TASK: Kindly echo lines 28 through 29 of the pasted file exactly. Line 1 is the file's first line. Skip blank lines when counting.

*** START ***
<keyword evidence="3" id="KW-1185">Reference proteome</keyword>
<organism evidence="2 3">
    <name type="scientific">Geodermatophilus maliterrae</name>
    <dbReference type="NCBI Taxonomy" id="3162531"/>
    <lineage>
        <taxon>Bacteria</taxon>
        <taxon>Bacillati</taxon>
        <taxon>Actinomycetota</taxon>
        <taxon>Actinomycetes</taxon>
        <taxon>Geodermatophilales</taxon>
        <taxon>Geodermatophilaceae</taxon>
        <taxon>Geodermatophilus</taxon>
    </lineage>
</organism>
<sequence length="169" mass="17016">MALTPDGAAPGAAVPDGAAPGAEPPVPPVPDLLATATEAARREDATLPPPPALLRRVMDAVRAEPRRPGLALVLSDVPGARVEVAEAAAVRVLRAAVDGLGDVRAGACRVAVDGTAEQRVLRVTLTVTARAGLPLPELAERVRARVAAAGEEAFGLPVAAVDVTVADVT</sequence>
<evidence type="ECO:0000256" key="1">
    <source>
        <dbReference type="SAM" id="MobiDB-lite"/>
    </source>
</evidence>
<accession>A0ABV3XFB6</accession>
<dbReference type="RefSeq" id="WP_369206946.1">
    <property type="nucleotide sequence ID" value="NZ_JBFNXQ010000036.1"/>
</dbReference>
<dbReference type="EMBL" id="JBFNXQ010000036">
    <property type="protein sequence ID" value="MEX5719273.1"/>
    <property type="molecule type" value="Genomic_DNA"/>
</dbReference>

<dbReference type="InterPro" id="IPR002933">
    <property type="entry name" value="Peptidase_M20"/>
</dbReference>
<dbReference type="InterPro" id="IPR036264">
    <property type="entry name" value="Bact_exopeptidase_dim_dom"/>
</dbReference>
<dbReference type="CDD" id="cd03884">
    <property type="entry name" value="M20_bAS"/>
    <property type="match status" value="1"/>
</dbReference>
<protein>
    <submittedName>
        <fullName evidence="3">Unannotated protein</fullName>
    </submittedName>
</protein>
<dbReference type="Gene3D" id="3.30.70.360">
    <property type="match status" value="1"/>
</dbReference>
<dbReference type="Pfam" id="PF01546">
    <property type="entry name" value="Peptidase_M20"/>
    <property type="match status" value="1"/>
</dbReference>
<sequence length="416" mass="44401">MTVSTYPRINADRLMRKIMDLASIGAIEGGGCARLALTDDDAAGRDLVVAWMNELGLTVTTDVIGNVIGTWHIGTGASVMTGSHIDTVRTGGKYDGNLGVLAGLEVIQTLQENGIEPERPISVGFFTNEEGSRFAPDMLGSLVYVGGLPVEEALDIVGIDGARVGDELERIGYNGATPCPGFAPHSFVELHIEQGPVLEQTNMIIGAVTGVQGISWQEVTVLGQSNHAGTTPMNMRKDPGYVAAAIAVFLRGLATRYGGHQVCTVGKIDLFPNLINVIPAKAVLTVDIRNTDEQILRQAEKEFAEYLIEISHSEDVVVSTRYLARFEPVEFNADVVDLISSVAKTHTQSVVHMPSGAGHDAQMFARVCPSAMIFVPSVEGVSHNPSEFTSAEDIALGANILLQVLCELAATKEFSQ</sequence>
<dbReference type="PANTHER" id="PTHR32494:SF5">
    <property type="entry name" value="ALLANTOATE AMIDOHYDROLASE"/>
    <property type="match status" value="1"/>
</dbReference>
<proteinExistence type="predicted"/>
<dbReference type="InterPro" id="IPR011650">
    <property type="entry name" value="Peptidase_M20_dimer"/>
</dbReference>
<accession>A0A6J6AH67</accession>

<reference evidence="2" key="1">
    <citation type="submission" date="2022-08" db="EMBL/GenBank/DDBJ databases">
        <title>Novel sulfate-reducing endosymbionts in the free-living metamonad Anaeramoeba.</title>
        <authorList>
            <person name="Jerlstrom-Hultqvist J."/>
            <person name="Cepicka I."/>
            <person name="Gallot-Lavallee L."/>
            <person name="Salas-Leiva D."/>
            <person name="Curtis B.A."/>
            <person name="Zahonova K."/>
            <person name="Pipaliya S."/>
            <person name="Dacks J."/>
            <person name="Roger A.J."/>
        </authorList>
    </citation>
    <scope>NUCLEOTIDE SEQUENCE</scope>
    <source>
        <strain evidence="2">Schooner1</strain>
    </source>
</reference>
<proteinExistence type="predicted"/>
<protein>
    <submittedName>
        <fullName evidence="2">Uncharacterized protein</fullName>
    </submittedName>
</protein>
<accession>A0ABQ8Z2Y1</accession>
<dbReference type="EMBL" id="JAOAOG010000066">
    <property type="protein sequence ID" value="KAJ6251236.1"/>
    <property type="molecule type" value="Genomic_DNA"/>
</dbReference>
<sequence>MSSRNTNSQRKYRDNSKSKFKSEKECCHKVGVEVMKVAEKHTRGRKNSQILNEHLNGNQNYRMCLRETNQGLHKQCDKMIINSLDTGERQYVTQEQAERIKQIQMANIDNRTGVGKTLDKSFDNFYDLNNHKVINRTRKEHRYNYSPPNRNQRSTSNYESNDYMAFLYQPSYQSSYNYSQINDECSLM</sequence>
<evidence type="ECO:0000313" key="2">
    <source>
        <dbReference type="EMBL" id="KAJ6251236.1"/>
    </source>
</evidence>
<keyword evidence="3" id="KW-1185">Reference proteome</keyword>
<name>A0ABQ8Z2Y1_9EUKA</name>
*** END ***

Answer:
</dbReference>

<dbReference type="InterPro" id="IPR002933">